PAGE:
Those dead, bleached-brown beech and oak leaves rattling in a January wind – but somehow still clinging to their twigs – are symbolic. Like ecological pennants, they announce that beech and oak are not quite finished; that these species are still works in progress.
To understand this, consider both the physiology and the evolutionary history of trees. All living trees shed their leaves at some time. Every leaf has a finite life span; each will fade and fall at some regular interval. But there is great variation in the timing of this leaf fall. At one end of the spectrum, there are evergreens. Though they appear to be fully leafed at all times, evergreen leaves are not always green, and entire age classes of needles die, turn brown, and fall every year. On the other end of the spectrum are deciduous trees, which seem to drop their leaves all at once after a pigment party every fall.
For a very long time, evergreen was the only way to be. Literally. Evergreens were the first trees on the planet. Populations of those earliest evergreen trees encountered changing growing conditions as they expanded their ranges and as the long march of time proceeded. As if to hedge their bets against future change, trees began to develop different ways of doing what trees do, including new ways of growing and shedding their leaves. Thus our colorfully famous, broad-leafed hardwood was born.
Today in our woods, we still have several evergreens, like pine, spruce, hemlock, and fir. And we’ve also got the relative newcomers with short-lived leaves – birch, maple, cherry, and aspen, for example. But then we have a third class of tree in beech and oak that seems to represent a middle ground of sorts between evergreen and deciduous. Their leaves die, but many don’t fall when they die. Botanists call this retention of dead plant matter marcescence.
Evergreen-ness is thought to confer an advantage to a tree by increasing the time available for its leaves to remain photosynthetic and by reducing nutrient losses associated with dropped leaves. Deciduous leaf fall, on the other hand, is considered an adaptation that evolved to allow trees in seasonally changing environments to reduce water loss and frost damage during unfavorable seasons while increasing their photosynthetic efficiency during favorable seasons. These are two strikingly different approaches. Each has its advantages and downsides, and over millennia, most species seem to have settled in to being one or the other.
The question remains then as to whether there is any ecological advantage to being somewhere in between. While physiologists agree that marcescence is a juvenile trait, most commonly observed on young trees and on lower branches, there is considerable debate about why some species would seem to be deciduous in all other respects except that they delay the physiological process of leaf shedding.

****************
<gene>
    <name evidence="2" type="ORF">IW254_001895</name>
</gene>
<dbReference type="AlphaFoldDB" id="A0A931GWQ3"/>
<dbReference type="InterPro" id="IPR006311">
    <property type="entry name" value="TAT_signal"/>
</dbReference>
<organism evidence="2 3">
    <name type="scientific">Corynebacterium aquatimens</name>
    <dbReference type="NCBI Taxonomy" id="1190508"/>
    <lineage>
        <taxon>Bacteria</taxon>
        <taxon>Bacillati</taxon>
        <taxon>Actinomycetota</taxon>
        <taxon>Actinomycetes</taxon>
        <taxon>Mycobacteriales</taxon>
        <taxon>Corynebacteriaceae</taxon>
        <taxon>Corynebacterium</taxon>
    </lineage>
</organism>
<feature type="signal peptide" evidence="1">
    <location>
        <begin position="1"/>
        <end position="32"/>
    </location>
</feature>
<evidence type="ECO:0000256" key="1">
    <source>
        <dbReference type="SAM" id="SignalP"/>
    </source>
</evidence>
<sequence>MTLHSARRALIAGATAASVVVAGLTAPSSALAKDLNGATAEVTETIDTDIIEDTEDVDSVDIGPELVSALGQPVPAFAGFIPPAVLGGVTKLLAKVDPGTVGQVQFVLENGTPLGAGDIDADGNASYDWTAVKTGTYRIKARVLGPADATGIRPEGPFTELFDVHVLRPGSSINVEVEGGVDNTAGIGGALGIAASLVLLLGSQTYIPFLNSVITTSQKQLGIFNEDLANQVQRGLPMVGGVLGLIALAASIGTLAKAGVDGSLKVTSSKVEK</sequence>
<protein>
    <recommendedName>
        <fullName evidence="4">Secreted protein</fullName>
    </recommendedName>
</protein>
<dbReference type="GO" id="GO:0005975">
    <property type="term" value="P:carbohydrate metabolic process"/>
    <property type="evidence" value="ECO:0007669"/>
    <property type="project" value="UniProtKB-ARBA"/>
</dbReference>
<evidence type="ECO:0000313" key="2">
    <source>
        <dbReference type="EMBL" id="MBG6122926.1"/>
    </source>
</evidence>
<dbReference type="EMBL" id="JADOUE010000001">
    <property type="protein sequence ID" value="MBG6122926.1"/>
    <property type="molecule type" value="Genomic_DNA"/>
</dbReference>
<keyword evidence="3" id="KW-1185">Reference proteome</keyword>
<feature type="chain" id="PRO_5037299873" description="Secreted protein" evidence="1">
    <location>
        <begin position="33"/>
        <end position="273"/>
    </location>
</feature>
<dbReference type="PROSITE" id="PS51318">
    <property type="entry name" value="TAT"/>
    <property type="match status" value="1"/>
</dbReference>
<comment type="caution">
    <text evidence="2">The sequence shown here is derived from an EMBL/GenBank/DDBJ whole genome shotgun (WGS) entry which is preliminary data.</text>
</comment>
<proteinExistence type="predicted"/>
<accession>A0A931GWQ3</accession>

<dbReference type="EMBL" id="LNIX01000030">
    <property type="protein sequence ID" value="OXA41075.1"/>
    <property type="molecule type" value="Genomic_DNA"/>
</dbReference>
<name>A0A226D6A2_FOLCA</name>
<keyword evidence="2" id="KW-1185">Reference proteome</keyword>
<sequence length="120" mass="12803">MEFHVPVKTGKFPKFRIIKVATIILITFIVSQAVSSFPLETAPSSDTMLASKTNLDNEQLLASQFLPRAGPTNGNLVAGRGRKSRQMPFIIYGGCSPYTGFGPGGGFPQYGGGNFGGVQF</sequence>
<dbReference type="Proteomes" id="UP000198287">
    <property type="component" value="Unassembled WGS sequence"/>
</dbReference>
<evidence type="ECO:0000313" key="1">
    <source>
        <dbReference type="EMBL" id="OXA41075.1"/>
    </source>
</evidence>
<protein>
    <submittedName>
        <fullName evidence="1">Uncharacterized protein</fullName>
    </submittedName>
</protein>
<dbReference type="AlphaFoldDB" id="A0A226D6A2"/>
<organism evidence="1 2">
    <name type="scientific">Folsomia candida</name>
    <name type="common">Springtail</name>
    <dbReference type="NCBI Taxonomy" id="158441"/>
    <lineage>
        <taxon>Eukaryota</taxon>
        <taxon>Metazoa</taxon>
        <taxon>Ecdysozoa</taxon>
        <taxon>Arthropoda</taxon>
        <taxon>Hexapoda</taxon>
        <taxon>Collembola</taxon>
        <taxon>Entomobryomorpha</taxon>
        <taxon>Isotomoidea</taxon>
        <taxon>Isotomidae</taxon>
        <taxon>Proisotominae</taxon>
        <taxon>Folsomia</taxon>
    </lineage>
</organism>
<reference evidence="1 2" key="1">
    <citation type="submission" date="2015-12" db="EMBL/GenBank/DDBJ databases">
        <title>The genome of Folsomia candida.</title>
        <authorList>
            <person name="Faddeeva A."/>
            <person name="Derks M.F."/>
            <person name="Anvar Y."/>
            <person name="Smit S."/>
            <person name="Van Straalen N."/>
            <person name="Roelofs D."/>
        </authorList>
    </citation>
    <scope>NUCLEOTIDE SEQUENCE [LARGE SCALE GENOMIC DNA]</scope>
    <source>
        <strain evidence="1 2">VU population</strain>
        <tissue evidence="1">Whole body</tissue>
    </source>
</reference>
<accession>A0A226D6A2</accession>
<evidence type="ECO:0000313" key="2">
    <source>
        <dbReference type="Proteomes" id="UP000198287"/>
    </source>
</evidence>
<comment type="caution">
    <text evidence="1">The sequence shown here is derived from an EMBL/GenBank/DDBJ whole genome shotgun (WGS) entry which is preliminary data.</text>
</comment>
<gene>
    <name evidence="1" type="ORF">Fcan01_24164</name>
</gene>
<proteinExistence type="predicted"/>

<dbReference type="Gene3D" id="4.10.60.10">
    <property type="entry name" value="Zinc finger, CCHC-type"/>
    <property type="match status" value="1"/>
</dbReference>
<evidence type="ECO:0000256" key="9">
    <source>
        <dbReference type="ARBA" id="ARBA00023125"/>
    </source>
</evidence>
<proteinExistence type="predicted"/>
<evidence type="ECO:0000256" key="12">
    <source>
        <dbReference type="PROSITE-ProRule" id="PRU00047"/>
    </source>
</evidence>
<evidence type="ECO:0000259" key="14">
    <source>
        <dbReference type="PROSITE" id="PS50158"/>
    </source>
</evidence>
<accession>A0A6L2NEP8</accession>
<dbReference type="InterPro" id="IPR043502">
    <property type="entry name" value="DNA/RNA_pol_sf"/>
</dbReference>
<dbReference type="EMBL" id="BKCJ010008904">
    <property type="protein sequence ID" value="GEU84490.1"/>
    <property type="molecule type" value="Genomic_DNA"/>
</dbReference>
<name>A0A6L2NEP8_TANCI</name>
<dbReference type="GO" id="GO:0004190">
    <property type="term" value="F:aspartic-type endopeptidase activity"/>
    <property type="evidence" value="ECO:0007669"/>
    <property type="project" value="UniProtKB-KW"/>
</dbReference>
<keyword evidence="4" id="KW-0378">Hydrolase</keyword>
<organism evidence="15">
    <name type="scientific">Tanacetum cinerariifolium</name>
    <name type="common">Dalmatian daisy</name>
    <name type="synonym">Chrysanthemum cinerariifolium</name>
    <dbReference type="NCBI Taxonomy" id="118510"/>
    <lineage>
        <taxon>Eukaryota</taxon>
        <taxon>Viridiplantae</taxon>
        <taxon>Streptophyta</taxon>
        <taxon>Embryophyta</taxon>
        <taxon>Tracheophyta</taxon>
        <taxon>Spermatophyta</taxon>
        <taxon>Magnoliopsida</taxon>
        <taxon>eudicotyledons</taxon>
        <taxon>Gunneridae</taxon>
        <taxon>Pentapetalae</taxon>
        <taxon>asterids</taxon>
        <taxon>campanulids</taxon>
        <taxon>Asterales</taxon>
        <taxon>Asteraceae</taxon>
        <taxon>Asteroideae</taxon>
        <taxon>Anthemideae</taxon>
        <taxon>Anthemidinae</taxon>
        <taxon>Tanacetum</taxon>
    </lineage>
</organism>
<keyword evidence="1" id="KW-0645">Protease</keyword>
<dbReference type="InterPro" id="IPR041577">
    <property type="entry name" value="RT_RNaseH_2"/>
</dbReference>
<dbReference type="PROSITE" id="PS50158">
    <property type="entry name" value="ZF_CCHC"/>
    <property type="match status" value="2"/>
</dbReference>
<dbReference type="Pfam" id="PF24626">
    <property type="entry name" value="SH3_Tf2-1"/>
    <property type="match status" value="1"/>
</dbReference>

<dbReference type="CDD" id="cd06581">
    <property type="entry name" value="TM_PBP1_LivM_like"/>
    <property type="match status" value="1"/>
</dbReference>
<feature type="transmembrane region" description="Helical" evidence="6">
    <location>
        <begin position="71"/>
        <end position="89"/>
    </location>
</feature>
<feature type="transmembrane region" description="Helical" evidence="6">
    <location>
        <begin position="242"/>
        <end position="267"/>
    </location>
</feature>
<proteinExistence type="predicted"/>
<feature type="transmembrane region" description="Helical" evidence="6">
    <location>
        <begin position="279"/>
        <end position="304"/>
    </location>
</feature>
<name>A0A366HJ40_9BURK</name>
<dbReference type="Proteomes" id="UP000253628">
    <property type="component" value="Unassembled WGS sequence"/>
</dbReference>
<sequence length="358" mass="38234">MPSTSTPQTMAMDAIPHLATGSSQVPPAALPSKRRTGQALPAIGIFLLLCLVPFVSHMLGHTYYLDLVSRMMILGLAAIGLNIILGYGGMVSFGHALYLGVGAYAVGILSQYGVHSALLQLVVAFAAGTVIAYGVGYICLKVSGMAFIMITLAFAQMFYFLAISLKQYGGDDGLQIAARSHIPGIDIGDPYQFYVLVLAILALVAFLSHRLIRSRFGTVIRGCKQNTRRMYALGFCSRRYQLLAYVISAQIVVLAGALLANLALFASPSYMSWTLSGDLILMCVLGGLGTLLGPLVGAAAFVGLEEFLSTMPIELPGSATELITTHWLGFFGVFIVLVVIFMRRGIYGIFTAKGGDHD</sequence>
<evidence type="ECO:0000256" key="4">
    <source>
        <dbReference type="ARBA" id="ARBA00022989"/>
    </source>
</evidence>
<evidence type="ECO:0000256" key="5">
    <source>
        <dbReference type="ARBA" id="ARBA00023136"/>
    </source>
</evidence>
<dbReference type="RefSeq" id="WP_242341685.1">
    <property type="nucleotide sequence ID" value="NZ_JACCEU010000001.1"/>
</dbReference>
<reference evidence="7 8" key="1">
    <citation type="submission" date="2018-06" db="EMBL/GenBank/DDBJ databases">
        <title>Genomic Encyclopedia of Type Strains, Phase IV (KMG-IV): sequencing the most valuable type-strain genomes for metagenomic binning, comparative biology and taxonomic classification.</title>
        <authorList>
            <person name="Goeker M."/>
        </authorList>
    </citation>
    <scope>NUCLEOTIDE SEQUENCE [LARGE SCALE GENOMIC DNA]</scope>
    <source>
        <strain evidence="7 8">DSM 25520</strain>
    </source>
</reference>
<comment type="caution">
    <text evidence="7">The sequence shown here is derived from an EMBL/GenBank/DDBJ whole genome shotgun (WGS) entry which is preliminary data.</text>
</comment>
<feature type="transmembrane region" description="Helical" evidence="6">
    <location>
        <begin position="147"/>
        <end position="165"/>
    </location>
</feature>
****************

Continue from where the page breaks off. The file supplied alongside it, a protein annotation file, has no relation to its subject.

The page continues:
Some ecologists suggest that marcescence has adaptive significance for trees growing on dry, infertile sites. Sure enough, that’s often where we see beech and oak growing well and outcompeting other species. The thinking is that retaining leaves until spring could be a means of slowing the decomposition of the leaves (they would rot faster if on the ground) and that dropping them in spring delivers organic material (think compost or mulch) at a time when it is most needed by the growing parent tree. Even small amounts at the right time could shift the competitive advantage toward these species on poor sites.
Others suggest that retained leaves, particularly on young trees and the lower branches on bigger trees, is an effective means of trapping snow like a fence, leading to more moisture at the base of the trees come spring. Still others have hypothesized that persistent leaves might provide some frost protection for buds and new twigs over winter. And at least one study suggested that marcescent foliage could be a deterrent to browsing by deer and moose. Buds hidden by clusters of dead leaves do not get eaten and thus live to become new shoots and leaves in spring.
We do not know whether marcescence provides a competitive benefit to beech and oak, but we do know that these two species are closely related; they are in the same family (beech). In fact, the beech family includes many, get this, evergreen species (live oaks and tanoaks, for example, which do not grow in our region). Marcescence may indeed be helpful to trees living in dry, cold, deer-infested environments. But it may also be simply a sign that beech and oak are evolutionarily delayed, still on their way to becoming fully deciduous from their more evergreen past.
Michael Snyder is the Chittenden (Vermont) County Forester.
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